- Francis AI, Ghany S, Gilkes T, Umakanthan S. Review of COVID-19 vaccine subtypes, efficacy and geographical distributions. Postgraduate Medical Journal. Published online August 6, 2021:postgradmedj-2021-140654. doi:10.1136/postgradmedj-2021-140654
- Shahcheraghi SH, Ayatollahi J, Aljabali AA, et al. An overview of vaccine development for COVID-19. Therapeutic Delivery. 2021;12(3):235-244. doi:10.4155/tde-2020-0129
- PublicHealth. How Vaccines Work | PublicHealth.org. PublicHealth.org. Published 2011. https://www.publichealth.org/public-awareness/understanding-vaccines/vaccines-work/
- Kaur SP, Gupta V. COVID-19 Vaccine: A comprehensive status report. Virus Research. 2020;288:198114. doi:10.1016/j.virusres.2020.198114
- Centers for Disease Control and Prevention. Benefits of Getting a COVID-19 Vaccine. Centers for Disease Control and Prevention. Published 2021. https://www.cdc.gov/coronavirus/2019-ncov/vaccines/vaccine-benefits.html
- Dye C. The benefits of large scale COVID-19 vaccination. BMJ. 2022;377:o867. doi:10.1136/bmj.o867
- MU Health Care. What Are the Benefits of Getting the COVID-19 Vaccine? www.muhealth.org. Published 2021. https://www.muhealth.org/our-stories/what-are-benefits-getting-COVID-19-vaccine
- World Health Organization. WHO COVID-19 dashboard. World Health Organization. Published 2022. https://covid19.who.int/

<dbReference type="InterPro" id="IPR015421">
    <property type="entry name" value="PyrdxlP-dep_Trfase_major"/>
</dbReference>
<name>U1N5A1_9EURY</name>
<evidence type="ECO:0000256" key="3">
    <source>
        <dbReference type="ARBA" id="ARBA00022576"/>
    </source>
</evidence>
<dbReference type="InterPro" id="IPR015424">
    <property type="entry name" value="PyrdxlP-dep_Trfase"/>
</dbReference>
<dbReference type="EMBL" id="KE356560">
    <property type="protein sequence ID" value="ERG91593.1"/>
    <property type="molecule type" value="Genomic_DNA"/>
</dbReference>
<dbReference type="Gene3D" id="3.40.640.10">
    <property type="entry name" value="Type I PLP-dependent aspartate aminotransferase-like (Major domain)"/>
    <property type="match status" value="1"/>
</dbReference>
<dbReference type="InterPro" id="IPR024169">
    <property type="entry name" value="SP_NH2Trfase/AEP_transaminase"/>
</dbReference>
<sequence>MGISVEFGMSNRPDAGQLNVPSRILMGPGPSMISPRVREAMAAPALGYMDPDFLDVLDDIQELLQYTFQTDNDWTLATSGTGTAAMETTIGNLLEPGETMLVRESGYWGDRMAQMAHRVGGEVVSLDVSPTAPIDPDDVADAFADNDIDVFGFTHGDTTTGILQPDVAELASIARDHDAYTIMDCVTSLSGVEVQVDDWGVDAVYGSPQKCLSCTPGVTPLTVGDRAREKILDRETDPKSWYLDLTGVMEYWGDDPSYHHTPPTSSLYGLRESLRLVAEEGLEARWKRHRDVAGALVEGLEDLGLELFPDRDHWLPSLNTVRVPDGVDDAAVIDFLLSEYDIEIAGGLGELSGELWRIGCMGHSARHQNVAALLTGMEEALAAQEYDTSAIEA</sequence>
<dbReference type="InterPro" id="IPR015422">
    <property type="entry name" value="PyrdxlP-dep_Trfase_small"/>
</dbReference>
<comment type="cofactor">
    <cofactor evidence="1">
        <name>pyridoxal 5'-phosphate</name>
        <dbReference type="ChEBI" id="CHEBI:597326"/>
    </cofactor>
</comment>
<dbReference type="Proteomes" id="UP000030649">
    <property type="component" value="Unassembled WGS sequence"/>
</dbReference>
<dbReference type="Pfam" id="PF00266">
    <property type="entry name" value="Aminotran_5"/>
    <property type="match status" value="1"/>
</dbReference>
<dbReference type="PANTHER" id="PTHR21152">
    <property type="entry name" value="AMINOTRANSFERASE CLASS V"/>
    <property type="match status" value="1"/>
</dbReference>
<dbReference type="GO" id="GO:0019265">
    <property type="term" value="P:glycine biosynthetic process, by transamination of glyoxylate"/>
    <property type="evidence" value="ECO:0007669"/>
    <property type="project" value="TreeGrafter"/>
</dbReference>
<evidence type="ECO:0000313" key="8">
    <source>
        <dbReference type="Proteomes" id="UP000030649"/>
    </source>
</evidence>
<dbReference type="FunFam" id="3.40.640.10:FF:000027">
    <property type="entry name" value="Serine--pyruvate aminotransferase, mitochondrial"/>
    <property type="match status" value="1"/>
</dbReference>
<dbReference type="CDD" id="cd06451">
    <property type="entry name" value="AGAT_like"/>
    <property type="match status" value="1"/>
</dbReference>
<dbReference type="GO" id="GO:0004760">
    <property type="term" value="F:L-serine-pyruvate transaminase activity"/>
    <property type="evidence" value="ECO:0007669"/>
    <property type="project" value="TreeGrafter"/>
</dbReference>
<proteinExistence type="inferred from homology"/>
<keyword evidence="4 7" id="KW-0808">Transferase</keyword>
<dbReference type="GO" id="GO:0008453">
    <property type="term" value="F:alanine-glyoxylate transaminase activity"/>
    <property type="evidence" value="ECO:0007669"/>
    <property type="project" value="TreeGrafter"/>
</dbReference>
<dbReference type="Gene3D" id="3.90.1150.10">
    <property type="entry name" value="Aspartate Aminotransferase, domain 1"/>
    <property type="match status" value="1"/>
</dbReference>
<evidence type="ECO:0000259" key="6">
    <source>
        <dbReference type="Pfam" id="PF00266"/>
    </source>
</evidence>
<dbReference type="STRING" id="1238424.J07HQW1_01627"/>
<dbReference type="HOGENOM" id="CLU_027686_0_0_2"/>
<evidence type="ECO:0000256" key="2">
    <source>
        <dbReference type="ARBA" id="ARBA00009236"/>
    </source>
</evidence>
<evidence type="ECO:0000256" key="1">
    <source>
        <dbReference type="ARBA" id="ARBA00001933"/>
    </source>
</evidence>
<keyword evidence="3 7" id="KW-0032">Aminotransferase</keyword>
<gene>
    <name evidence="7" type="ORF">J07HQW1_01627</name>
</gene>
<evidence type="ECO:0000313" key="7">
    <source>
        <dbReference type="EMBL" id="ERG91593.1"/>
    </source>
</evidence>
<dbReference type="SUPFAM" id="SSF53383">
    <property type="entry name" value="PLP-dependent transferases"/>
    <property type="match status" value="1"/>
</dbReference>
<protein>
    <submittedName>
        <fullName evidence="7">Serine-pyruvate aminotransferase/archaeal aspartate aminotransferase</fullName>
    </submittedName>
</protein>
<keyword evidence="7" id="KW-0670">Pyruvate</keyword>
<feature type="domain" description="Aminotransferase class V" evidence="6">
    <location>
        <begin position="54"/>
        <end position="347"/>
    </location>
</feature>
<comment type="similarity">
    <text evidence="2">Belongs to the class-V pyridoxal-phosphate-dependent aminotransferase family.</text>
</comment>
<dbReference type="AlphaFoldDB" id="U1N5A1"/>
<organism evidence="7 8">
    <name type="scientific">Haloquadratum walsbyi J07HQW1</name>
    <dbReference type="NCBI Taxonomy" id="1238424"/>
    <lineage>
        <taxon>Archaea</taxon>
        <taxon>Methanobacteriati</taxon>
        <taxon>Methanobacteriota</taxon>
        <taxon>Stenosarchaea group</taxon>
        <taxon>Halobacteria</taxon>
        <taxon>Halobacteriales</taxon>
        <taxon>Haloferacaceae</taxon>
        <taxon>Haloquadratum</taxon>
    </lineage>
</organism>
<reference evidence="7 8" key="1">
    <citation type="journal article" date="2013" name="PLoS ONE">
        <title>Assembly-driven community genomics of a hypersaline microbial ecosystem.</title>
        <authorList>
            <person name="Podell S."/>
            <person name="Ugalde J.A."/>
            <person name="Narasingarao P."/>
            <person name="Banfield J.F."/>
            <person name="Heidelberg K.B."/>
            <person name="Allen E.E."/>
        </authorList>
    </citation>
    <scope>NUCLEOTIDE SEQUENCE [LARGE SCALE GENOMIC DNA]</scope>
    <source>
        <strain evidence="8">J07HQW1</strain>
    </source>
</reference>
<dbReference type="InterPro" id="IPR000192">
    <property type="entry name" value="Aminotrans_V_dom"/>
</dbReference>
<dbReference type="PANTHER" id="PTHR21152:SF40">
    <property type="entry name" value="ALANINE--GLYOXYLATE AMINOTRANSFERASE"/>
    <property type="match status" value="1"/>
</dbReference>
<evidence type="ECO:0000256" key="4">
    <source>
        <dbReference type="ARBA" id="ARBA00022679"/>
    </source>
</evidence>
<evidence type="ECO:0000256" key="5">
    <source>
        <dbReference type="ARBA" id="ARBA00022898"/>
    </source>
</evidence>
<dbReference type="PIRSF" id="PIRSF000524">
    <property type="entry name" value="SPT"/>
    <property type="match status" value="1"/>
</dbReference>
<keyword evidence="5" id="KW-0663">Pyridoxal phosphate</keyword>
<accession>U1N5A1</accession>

- Young M, Crook H, Scott J, Edison P. COVID-19: virology, variants, and vaccines. BMJ Medicine. 2022;1(1). doi:10.1136/bmjmed-2021-000040
- Novavax’s COVID-19 Vaccine: Your Questions Answered. Yale Medicine. Accessed July 27, 2022. https://www.yalemedicine.org/news/novavax-covid-vaccine
- WHO. Statement for healthcare professionals: How COVID-19 vaccines are regulated for safety and effectiveness. www.who.int. Published May 17, 2022. https://www.who.int/news/item/17-05-2022-statement-for-healthcare-professionals-how-COVID-19-vaccines-are-regulated-for-safety-and-effectiveness
- Information for Special Populations and the COVID-19 vaccine | Yale Health. yalehealth.yale.edu. Published October 4, 2021. https://yalehealth.yale.edu/yale-COVID-19-vaccine-program/information-special-populations-and-COVID-19-vaccine
- Antonelli M, Penfold RS, Merino J, et al. Risk factors and disease profile of post-vaccination SARS-CoV-2 infection in UK users of the COVID Symptom Study app: a prospective, community-based, nested, case-control study. The Lancet Infectious Diseases. 2021;22(1). doi:10.1016/s1473-3099(21)00460-6